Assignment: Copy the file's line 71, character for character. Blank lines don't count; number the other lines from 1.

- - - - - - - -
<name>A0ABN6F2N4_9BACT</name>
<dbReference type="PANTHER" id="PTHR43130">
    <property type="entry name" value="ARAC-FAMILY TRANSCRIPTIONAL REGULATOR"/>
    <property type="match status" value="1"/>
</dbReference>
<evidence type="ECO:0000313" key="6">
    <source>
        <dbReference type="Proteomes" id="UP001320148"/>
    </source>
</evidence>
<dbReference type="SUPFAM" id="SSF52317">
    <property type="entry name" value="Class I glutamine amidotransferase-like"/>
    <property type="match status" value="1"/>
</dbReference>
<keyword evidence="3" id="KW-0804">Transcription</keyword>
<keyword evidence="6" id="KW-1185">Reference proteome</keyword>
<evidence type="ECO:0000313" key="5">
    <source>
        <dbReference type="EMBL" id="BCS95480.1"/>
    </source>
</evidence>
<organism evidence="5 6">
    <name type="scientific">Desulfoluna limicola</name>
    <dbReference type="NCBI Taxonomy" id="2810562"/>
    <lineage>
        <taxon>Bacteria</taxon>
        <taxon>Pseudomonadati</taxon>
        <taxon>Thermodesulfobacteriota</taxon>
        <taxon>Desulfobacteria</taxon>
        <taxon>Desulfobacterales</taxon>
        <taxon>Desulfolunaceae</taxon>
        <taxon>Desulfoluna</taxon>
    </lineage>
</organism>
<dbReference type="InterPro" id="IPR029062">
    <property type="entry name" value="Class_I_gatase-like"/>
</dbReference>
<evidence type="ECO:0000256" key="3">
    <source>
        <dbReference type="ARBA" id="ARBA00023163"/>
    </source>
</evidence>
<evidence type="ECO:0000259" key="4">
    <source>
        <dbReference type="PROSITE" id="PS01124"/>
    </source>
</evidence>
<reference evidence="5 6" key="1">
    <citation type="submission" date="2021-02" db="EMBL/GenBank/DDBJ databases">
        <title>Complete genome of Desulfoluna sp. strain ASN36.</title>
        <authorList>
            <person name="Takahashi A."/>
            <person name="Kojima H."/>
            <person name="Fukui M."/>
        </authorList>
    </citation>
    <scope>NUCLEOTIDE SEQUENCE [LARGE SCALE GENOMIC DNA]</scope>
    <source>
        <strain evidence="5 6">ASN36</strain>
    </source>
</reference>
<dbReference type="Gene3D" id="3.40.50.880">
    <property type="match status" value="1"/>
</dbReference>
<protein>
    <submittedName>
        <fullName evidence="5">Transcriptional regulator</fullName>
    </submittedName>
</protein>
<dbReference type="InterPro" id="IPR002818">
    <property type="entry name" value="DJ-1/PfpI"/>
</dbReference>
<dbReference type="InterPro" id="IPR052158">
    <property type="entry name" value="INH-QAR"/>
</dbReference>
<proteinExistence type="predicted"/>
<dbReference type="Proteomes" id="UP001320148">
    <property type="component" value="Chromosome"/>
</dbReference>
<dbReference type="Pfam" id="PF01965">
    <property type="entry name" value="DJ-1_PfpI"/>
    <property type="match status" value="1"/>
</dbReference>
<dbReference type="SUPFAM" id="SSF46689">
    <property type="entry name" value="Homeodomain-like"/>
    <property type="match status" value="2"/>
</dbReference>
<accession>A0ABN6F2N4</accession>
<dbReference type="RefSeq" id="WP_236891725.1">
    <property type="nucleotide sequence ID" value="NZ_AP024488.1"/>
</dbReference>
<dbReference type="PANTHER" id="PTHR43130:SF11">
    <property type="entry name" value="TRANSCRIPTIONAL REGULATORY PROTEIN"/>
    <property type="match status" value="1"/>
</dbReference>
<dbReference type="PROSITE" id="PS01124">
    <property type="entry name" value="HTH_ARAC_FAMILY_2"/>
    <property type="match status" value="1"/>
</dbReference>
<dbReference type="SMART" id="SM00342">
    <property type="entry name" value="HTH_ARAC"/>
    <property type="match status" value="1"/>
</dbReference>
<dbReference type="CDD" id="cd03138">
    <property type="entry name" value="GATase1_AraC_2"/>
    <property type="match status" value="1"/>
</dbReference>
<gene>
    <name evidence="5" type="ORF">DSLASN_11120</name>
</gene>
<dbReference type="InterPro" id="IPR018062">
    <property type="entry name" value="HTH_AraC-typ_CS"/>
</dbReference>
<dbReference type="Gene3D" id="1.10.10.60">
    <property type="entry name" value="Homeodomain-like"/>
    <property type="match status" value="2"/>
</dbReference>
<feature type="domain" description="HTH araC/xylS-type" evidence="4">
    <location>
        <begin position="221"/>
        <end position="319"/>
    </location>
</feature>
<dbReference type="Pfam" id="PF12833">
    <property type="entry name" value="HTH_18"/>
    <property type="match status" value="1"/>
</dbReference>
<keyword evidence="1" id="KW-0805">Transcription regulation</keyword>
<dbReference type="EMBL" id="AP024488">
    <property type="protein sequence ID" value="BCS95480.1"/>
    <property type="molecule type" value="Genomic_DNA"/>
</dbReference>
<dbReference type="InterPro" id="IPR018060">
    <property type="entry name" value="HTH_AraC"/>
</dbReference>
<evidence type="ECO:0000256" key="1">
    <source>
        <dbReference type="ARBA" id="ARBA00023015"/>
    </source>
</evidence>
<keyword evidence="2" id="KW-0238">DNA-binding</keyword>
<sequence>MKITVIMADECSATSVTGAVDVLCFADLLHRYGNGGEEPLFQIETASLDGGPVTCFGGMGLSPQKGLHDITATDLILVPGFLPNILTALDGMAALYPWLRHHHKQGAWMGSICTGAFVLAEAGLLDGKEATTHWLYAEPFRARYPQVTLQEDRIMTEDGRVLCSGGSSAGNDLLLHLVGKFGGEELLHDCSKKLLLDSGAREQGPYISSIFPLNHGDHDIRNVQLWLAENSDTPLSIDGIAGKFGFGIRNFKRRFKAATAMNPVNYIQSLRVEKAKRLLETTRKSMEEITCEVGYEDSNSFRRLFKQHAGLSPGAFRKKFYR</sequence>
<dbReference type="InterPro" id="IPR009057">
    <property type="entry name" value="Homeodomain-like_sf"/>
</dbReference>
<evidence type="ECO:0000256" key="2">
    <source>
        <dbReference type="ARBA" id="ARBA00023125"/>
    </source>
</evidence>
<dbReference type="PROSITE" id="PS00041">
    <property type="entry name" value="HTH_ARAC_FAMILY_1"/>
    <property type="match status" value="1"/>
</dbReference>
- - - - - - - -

    <property type="entry name" value="DJ-1/PfpI"/>